“Y’all can mail me the receipt, too,” Sanders tells the clerk. And then he leaves.
Now Sanders has become an Internet celebrity for his stunt. More than 1 million people have viewed his YouTube video. An NBC news affiliate also covered his story.
“I just decided I would comply in the most disrespectful, most flamboyant way I could. It was peaceful resistance and compliance at the same time,” Sanders said in a telephone interview Tuesday.
But is this the guy to make into a hero?
Sanders, 32, is a self-described “freedom fighter” and “citizen journalist” according to his website and social media. He has aligned himself with the right to open-carry firearms and with “Copblock,” a movement dedicated to monitoring abuses by law enforcement and ensuring that people can legally film police activity in public.
“This boils down to a morality issue for me,” Sanders said in the interview. “We shouldn’t just roll over and pay traffic tickets. … I want to make a bigger point that laws are not always just.”
Sanders, who is an IT consultant, described a much more expansive view as to why he made a protest of paying a traffic ticket. In fact, his explanation sounds a lot like the talk of an anarchist — a term that he rejects. Anarchy, he said, has connotations of violence and chaos.
“I like to use the word ‘voluntarist’ because it’s more associated with peace, prosperity, free market, free trade, best governance, individual liberty — that kind of thing,” Sanders said. “All interactions in society are voluntary and therefore mutual for both parties.”
In such a society, police would be less coercive, and traffic laws would be more like recommendations, he said. Motorists could drive at whatever speed they like, so long as they don’t harm anyone. In his view, if there’s no victim, there’s no crime. Sanders, for example, does not dispute that he was traveling 39 mph in a 30-mph zone.
“I literally put nobody’s life in danger, ” Sanders said in the interview. “Now, if I had crashed into someone and created a victim and damaged someone’s property, I would take responsibility for whatever my actions would be. And I think a lot of people would agree with that,” he said.
Well, as it turns out, his argument did not fly even with a jury of his peers. Jurors listened to his unusual view of the law and found him guilty of speeding. The judge levied the maximum fine.
Sanders went to some trouble to make his point anyway. He spray-painted two spackle buckets and stenciled the words “Extortion money” on them. He obtained wrapped rolls of pennies but busted them open to fill the buckets. Then he went to the court clerk in a T-shirt saying, “Authority — you have not.”
“My whole goal is to basically illustrate the inherent violence in the system of the government,” Sanders said. “If I didn’t pay the fine, I would end up in a cage. So to stay out of a cage, I decided to pay the extortion fee.”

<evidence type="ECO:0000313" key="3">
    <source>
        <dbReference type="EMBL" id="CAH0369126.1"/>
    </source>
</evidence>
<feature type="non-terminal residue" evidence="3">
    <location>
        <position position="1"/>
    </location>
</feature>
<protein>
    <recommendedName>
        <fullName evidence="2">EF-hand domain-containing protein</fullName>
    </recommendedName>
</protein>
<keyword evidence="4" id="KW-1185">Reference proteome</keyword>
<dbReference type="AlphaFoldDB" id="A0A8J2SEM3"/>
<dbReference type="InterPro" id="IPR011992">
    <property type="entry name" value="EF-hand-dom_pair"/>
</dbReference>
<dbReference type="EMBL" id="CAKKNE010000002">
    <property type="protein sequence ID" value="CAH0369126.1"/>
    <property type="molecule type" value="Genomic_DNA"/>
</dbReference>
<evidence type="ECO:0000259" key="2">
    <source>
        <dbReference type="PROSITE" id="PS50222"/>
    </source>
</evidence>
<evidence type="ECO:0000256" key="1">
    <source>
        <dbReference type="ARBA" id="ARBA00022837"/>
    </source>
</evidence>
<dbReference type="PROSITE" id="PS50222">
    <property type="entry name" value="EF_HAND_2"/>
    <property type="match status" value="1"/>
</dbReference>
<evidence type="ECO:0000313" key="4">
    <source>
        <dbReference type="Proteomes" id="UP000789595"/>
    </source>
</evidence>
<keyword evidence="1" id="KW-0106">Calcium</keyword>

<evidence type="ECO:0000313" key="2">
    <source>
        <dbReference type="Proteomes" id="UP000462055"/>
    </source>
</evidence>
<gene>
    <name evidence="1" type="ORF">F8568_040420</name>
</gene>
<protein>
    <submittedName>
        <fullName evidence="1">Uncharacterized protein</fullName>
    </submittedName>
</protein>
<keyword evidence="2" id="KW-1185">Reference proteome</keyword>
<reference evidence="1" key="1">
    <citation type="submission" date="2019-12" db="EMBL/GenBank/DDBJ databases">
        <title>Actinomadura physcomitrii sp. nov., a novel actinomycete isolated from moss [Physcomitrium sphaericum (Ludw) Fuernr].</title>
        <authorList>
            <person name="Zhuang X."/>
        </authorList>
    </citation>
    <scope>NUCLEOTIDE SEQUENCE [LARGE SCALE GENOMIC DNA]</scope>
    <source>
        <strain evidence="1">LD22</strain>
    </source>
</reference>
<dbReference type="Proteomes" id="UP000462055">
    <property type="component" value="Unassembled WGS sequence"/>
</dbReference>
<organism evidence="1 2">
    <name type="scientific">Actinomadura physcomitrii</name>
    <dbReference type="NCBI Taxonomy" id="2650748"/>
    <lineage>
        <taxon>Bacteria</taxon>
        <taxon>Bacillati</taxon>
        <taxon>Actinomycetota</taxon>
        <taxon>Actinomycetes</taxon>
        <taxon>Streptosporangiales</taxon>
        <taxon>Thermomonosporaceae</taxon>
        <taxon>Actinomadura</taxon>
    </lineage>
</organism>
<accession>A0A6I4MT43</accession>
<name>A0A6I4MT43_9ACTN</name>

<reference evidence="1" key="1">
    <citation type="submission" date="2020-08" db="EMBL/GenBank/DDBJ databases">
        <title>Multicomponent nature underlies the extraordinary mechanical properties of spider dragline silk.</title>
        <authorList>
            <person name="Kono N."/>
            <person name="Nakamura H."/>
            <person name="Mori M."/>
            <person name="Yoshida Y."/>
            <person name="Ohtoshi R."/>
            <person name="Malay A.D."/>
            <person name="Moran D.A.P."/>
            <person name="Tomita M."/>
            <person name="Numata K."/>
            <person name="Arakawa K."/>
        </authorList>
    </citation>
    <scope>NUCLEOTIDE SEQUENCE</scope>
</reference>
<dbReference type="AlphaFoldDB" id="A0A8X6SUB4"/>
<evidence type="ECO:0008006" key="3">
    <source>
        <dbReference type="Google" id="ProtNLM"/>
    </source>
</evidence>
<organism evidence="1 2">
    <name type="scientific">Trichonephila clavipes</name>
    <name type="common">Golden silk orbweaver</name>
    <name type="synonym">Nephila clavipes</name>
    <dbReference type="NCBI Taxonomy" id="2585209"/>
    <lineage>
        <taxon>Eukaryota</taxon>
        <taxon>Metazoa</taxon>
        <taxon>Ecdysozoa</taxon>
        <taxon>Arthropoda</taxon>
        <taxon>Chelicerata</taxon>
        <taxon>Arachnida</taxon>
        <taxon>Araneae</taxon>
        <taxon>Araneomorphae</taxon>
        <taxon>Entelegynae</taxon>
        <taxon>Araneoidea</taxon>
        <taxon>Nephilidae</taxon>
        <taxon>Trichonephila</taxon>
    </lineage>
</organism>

The clerk at the window was cordial as could be, even after being showered with coins — a fact that led some family members to criticize him for taking out his anger on person who was just doing her job. But Sanders, in the interview, was unrepentant.
“In my opinion she’s part of the problem as well, you know?” Sanders said. “She’s paid with stolen tax dollars. She is accepting stolen money. She is complicit in a crime. I don’t think thieves should be respected.”
Sanders is obviously not the first to capitalize on the fact that nobody, except maybe the U.S. Mint, wants to keep pennies around. If you ask Google, you’ll find a wealth of similar numismatic rebellions. My favorite involves the Utah guy who paid a disputed $25 medical bill by dumping 2,500 pennies on the clinic’s counter —and then was cited for disorderly conduct, which carries a potential fine of up to $140. Not clear how he paid the fine, if at all.
I’ll confess that I have engaged in this form of juvenile rebellion, too. It was so long ago I can’t remember what it was for. It might have been a traffic ticket or a disputed cable-TV surcharge, but it was small enough that all the pennies could fit in a shoe box. It felt great taking that up to the counter — certainly better than writing a complaint that no one would ever read. I haven’t done it again — although sometimes I think we’d all be justified paying for speed-camera tickets this way. Those things are all about the money, if you ask me.
So, thank goodness we live in country where legal, if annoying — and maybe even unjustified — forms of protest are allowed. These mini-rebellions might even convince the federal government that it’s time to get rid of the penny.
I’m also glad that Sanders is part of that army of citizen activists who insist on exercising their First Amendment rights to photograph law enforcement officials in public. That’s a small, but important way to make sure that police remain transparent and accountable to the public. I might have cheered if he used pennies to pay only the $10.60 “processing fee” that the court charged — because, let’s face it, those transaction fees are nothing but a rip-off.
But deciding to dump on a clerk because you admittedly violated a traffic law or because you object to living in a society based on laws?